He believed that in the nineteenth century the expiration date of both the language of the Christian religion with words like "God", "miracle" and "resurrection" as all other myths has expired. They belonged to a stage of human development that was past. The religious and ecclesiastical era, in which man could afford such representations, had finally come to an end and science prevents man from using such representations any longer.

Believe superfluous

Van Vloten left the church and in a brochure he writes:'My church is society, and my religion finds its exercise in life itself; none of my religious needs that cannot be satisfied there.” In principle, according to him, the Church had lost its right to exist the moment Spinoza philosophically derived the moral principles of Socrates and Jesus Christ. Since him, faith has become superfluous and man can live on his own strength, that is, without assuming a supernatural reality.

To disseminate the Spinozist world view, Van Vloten founded a cultural magazine:De Levensbode. On the title page was a Latin quote from Spinoza's second major work, the Ethics:'Philosophy is a reflection on life, not the pursuit of death.' After 1881 the title of the magazine became De humanist. The reason for this change of name is that the 'loving and sensible person' has now taken the place of Kristen. The 1882 e year of the last, the 301 e of the Dutch liberation from the Roman and Spanish yoke, is therefore the first of the now opening Human Ages.'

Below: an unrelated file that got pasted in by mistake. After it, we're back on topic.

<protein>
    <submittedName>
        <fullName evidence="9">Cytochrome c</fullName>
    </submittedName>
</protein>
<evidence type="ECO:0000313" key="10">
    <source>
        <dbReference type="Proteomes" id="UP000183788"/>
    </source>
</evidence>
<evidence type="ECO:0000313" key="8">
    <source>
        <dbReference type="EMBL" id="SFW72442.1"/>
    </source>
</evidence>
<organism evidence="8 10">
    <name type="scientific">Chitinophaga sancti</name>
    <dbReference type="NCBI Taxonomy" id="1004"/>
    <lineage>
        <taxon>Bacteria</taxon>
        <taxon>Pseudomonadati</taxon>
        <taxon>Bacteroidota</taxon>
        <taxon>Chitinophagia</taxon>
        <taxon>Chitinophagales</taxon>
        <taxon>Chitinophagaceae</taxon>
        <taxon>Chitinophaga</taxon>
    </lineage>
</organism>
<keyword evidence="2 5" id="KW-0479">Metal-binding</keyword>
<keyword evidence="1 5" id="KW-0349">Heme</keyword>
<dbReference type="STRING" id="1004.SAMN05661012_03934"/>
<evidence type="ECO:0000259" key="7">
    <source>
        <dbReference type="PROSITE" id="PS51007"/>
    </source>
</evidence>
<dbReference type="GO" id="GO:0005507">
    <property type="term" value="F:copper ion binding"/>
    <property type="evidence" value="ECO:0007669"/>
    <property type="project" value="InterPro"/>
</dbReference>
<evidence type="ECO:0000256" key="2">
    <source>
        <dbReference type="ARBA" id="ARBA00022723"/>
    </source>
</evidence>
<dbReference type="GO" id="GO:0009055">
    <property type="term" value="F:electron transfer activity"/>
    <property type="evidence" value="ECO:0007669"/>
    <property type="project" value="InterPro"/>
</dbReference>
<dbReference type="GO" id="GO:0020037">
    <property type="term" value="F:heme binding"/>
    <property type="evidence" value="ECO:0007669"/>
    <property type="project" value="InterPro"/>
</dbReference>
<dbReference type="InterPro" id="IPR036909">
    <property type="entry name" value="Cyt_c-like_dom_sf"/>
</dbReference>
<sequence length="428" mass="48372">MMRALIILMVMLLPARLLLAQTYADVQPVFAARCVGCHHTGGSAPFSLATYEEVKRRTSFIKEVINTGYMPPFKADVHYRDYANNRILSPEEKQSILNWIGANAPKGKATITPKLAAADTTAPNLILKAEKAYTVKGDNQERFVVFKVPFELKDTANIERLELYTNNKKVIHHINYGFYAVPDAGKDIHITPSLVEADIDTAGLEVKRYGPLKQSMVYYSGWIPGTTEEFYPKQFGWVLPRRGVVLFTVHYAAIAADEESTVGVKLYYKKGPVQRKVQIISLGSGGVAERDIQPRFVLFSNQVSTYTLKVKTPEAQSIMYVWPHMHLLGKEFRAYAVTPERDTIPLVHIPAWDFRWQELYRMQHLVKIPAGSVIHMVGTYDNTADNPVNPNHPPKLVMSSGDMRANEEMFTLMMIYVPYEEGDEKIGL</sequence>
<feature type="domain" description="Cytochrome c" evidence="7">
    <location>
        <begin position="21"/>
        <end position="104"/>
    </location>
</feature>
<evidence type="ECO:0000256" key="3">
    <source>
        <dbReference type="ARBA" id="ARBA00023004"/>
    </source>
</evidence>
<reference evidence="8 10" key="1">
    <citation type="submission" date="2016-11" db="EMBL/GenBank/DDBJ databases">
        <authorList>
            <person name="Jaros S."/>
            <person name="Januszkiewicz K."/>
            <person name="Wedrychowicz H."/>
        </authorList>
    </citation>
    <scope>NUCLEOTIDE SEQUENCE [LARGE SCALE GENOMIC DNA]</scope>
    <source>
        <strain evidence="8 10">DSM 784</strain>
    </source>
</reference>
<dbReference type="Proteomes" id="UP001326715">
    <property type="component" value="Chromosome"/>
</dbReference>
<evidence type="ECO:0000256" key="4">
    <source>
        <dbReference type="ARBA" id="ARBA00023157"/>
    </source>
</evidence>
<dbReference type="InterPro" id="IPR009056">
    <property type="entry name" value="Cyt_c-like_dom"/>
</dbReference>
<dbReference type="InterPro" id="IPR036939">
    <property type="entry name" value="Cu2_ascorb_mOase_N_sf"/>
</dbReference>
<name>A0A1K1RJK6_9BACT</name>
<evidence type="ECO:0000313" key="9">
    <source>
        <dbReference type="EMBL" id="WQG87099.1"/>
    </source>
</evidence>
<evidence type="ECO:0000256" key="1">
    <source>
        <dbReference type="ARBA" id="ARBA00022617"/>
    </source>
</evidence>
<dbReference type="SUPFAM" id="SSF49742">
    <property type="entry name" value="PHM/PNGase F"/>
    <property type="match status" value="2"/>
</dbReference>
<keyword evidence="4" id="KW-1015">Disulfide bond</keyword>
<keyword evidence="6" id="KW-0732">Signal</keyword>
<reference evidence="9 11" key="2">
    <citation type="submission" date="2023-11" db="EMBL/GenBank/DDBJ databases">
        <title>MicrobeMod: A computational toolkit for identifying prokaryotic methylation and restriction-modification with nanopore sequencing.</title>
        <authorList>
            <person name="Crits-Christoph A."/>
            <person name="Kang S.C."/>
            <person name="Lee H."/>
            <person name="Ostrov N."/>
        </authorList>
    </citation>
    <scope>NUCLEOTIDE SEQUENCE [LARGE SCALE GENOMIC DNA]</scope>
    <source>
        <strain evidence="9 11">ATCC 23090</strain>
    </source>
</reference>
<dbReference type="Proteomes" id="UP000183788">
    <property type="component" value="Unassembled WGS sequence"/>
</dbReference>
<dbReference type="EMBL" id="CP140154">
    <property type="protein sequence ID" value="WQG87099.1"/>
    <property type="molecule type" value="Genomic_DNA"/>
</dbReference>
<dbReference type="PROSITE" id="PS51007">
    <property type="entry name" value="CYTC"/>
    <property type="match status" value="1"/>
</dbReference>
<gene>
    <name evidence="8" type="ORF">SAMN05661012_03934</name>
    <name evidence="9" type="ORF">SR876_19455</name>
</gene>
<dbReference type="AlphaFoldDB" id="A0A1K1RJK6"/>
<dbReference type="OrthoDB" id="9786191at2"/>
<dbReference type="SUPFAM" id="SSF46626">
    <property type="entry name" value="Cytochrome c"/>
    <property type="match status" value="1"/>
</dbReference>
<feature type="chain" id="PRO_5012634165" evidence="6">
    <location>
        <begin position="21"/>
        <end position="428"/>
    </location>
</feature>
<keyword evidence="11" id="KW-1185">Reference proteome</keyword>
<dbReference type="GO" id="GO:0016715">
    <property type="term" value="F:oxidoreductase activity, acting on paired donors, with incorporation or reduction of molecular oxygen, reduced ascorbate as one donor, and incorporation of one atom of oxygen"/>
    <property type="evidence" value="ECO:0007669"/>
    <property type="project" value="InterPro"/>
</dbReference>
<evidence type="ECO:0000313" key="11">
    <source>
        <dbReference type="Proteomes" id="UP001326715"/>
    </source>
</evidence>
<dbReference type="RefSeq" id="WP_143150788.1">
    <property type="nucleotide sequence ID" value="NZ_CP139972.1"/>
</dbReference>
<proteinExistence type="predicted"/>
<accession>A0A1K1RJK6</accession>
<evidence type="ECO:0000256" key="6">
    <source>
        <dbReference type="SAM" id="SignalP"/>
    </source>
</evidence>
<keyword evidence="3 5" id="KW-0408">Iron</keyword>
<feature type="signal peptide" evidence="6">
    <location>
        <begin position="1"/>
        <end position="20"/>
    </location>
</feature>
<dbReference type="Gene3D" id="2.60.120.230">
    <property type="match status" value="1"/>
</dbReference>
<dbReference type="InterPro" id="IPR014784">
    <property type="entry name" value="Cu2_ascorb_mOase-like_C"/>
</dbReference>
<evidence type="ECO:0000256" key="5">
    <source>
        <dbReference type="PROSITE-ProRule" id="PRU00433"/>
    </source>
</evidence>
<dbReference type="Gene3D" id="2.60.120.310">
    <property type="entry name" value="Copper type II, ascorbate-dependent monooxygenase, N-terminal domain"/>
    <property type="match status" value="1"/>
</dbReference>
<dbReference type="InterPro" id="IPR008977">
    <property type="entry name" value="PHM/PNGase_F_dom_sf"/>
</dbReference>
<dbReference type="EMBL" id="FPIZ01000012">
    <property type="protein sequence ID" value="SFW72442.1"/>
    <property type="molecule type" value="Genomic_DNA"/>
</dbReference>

Vie de Jesus

At the beginning of 1875, Van Vloten set up a committee of six people. After the circulation of the circular, support committees were set up all over the country and abroad to raise funds. In October 1225 had been received from Great Britain and 965 from Sweden. Rotterdam came over with ƒ 665, The Hague with ƒ 460 and Amsterdam with a meager 240. This last amount aroused Van Vloten's indignation at so much indolence. He therefore chose The Hague as the location for the statue.

In 1877 insufficient money had been raised to recruit an artist. Yet they did not want to let the centenary pass unnoticed. The French philosopher Ernest Renan was therefore asked to give a festive speech. The text was printed by Martinus Nijhoff and the proceeds were donated to the statue. Renan comes from a devout Catholic family and was destined for the priesthood. But as with Van Vloten, the idealistic philosophy of Hegel and Kant and German Biblical criticism destroyed the faith of his childhood. In 1863 his Vie de Jésus, . appeared that a year later in Dutch under the title Wie was Jesus was translated.